Vladimir Putin’s ruthless strategy: ‘standing back and just shelling’

By dragooning Russia’s ‘impoverished minorities’ into the army, he can keep grinding on

Mourners in Vinnytsia
Mourners in Vinnytsia, west-central Ukraine
(Image credit: Oleksandr Lapin/Ukrinform/Future Publishing via Getty Images)

Ukrainian officials have a new saying, said Thomas Friedman in The New York Times: “All the dumb Russians are dead.” It’s a “backhanded compliment”, meaning that, after suffering ruinous casualties – at least 15,000 troops have been killed – Russian forces have devised an effective strategy. It involves “standing back and just shelling and rocketing Ukrainian cities in the east, turning them to rubble and then inching forward”.

And Vladimir Putin clearly intends to push on. He hasn’t got nearly enough troops to meet his original invasion objectives, but by dragooning Russia’s “impoverished minorities” and Ukrainians from separatist territories into the army, he can keep grinding on. He clearly hopes that soaring energy and food prices in Europe will “fracture the Nato alliance”.

And he has a trump card, said Roger Boyes in The Times: he can cut off Europe’s gas. Last week, Germany was given a taste of this when the crucial Nord Stream 1 gas pipeline was closed for ten days for “maintenance”. Russia has accumulated $95bn of gas and oil revenues over five months of war. “Putin can get by for a while without our cash; Europe cannot, he calculates, get through a winter without his gas.”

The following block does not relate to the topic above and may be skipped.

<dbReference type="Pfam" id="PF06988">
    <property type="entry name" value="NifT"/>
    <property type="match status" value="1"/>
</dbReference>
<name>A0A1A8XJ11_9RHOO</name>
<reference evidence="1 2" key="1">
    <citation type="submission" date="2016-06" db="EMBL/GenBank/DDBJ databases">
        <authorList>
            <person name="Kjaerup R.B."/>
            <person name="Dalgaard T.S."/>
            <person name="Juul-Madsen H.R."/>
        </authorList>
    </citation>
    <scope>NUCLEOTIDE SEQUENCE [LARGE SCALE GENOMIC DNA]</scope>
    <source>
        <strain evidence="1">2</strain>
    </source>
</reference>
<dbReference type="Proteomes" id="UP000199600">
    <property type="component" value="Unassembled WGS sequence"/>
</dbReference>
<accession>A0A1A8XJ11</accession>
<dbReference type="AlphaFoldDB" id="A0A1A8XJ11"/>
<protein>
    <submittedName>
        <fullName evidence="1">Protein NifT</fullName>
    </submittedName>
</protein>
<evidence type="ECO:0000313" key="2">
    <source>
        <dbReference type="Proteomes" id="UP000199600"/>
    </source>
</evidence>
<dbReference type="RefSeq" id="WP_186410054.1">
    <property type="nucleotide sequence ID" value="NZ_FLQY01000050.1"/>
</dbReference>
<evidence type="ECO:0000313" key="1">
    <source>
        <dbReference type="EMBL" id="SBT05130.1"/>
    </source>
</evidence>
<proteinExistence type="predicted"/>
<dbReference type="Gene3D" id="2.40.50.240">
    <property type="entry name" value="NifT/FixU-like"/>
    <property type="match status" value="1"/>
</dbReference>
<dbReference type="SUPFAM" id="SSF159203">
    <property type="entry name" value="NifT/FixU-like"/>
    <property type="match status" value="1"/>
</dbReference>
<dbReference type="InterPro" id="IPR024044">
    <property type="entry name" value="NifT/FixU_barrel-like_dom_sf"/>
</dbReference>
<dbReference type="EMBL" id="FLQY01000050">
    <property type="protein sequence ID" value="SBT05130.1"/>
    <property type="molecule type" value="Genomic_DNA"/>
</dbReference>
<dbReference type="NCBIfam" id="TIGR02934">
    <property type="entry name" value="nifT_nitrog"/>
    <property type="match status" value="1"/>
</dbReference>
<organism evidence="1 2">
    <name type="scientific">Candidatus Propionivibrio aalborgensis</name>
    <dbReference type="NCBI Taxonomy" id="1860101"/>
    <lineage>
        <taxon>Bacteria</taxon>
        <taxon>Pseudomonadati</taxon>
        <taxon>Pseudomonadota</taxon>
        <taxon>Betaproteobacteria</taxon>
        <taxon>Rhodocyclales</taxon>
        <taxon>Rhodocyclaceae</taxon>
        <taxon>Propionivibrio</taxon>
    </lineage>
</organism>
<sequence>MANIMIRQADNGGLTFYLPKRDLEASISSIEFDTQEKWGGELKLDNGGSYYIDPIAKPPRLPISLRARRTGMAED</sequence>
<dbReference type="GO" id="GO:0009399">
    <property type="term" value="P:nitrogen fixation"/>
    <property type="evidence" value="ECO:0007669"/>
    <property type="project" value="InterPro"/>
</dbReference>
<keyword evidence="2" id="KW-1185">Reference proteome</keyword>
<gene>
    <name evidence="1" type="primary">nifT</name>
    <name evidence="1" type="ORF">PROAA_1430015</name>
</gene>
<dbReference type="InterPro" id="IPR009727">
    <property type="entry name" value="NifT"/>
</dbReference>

Subscribe to The Week

Escape your echo chamber. Get the facts behind the news, plus analysis from multiple perspectives.


Sign up for The Week's Free Newsletters

From our morning news briefing to a weekly Good News Newsletter, get the best of The Week delivered directly to your inbox.

From our morning news briefing to a weekly Good News Newsletter, get the best of The Week delivered directly to your inbox.

Sign up

Psychological warfare

Since the fall of Luhansk early this month, there has been an “operational pause” in the main Donbas theatre, said Gabriel Gavin on Reaction. Moscow has turned instead to long-range bombings of civilian areas as a form of psychological warfare. Last week, at least 23 people died and more than 200 were injured when cruise missiles smashed into the western city of Vinnytsia, more than 300 miles from the front line.

But Ukrainian officials warn that Russian preparations for the next offensive are already under way. “The fighting now seems to hinge on the ability to fire on the enemy from afar.” So the question, as ever, is whether the West can ship in sufficient hardware to balance out Russia’s ability to “out-manufacture” Ukraine in munitions. It all hangs in the balance, said Lionel Barber in the FT – “whether the law of the jungle or the rule of law will prevail”.

Sanctions are working

Many seem to think that, the longer the war lasts, “the better Russia’s chances will become”, said David Ignatius in The Washington Post. But this is not necessarily so. There are clear signs, from Russian officials themselves, that sanctions are working, “albeit slowly”. Sanctions “have practically broken all the logistics in our country”, according to transport minister Vitaly Savelyev.

High-tech imports – crucial for the military, communications and the energy sector – have been slashed. Semi­conductor imports are reportedly down 74% compared with a year ago. Tank production at Russia’s two major plants has been stopped or limited. The head of Russia’s largest bank, Sberbank, thinks it will take a decade to return the economy to 2021 levels. Russia is “a country that’s in slow-motion collapse”. Putin “plays his hand boldly. But he’s holding fewer high cards than it might appear.”

Continue reading for free

We hope you're enjoying The Week's refreshingly open-minded journalism.

Subscribed to The Week? Register your account with the same email as your subscription.